It would appear that the Rambam requires her merely to take the oath required of all widows before collecting the money due her by virtue of her ketubah. In this instance, the Shulchan Aruch (Even HaEzer 103:4) requires the woman to take an additional oath, stating that she did not sell the property for less than its worth.

34.

The Maggid Mishneh and Chelkat Mechokek 103:11 state that, according to the Rambam, if the woman has the property evaluated by three trustworthy men who are knowledgeable with regard to the value of property, she is allowed to take the property as her own. Other opinions differ and maintain that this is possible only when the property is evaluated by a proper Rabbinical court.

35.

When selling the property, the woman is considered to be the agent of the heirs, and the profit belongs to them and not to her (Ketubot 98b).

36.

In this instance, the woman must accept the loss herself, because she took property that was worth the full value of her ketubah.

37.

For she has no right to sell any property that is worth more than her ketubah.

38.

The requirement of a ketubah was instituted so that the husband will not consider divorce a light matter, because of the severity of the financial obligation that will result. This remains true even if the woman does not receive the money herself.

39.

As reflected in the continuation of the Rambam's words, the woman must first take the oaths required of her as if she herself were to collect the money due her by virtue of her ketubah.

40.

I.e., her rights to support, medical attention and the like.

41.

Chapter 19, Halachah 2.

42.

From the Rambam's wording, it appears that the woman is not entitled to her subsistence even during her husband's lifetime, while they remain married. (Note Chapter 10, Halachah 10, which states that if a woman waives her ketubah in favor of her husband, he must write her a new ketubah.) The Shulchan Aruch (Even HaEzer 93:9) quotes the opinion that even during the husband's lifetime, he is not required to support his wife, but appears to favor the view of other Rishonim (Rashi, the Ramban and the Rashba), who grant a woman the right to support during her husband's lifetime in such a situation.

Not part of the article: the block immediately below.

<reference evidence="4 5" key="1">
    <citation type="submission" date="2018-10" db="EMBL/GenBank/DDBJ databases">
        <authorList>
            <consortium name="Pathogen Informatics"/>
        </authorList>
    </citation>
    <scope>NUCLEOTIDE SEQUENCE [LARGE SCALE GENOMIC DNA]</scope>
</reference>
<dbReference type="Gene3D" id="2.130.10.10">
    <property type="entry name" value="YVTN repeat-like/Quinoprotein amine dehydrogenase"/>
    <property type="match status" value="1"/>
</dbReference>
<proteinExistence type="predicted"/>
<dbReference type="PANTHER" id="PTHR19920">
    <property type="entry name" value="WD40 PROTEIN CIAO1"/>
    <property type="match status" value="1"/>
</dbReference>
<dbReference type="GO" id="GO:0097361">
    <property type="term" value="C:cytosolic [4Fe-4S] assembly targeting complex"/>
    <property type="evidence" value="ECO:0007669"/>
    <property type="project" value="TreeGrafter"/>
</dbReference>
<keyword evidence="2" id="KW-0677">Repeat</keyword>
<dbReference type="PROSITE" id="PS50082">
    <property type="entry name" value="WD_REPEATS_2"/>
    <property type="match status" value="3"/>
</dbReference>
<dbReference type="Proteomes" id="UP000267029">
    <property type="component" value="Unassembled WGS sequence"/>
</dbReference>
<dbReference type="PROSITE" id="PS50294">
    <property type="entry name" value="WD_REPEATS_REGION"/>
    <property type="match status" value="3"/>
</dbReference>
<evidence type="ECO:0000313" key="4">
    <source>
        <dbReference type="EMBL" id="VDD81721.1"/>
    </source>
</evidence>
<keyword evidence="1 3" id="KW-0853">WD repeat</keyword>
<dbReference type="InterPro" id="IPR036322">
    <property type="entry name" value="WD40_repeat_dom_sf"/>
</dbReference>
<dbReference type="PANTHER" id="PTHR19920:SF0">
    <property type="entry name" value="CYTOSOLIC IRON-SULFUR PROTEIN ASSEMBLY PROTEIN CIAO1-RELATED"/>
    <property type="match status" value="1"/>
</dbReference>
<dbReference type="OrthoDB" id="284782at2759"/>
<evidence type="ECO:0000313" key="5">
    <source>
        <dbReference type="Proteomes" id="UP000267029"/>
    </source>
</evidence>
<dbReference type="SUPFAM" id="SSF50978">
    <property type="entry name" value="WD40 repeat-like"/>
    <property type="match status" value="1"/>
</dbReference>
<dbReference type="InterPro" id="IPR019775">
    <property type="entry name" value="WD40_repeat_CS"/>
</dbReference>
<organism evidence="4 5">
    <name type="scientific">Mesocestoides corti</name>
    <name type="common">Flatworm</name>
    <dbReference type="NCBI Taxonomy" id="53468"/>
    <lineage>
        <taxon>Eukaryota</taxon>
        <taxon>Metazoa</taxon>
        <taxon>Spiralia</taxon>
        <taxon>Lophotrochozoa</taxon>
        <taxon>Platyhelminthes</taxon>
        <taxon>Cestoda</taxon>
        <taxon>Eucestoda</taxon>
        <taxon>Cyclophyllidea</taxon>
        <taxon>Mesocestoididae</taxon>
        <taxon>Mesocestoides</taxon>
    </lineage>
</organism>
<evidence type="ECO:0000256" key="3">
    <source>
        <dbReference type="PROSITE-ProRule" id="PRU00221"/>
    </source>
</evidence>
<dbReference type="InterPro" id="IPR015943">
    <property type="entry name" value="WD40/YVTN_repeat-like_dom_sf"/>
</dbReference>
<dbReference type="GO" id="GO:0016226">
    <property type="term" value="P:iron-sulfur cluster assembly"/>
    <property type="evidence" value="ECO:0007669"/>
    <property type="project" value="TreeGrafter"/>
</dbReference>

See also Chapter 19, Halachah 12, which discusses another consequence of a woman's waiver of her ketubah in favor of her husband.

43.

In contrast to their role with regard to marriage and divorce, in financial matters witnesses are necessary only to confirm what happened. Their presence does not make a transaction or a commitment binding, nor hinder it from becoming so. (See Hilchot Mechirah 5:9.)

44.

See Hilchot Mechirah 5:11-13.

The Mishneh Torah was the Rambam's (Rabbi Moses ben Maimon) magnum opus, a work spanning hundreds of chapters and describing all of the laws mentioned in the Torah. To this day it is the only work that details all of Jewish observance, including those laws which are only applicable when the Holy Temple is in place. Participating in one of the annual study cycles of these laws (3 chapters/day, 1 chapter/day, or Sefer Hamitzvot) is a way we can play a small but essential part in rebuilding the final Temple.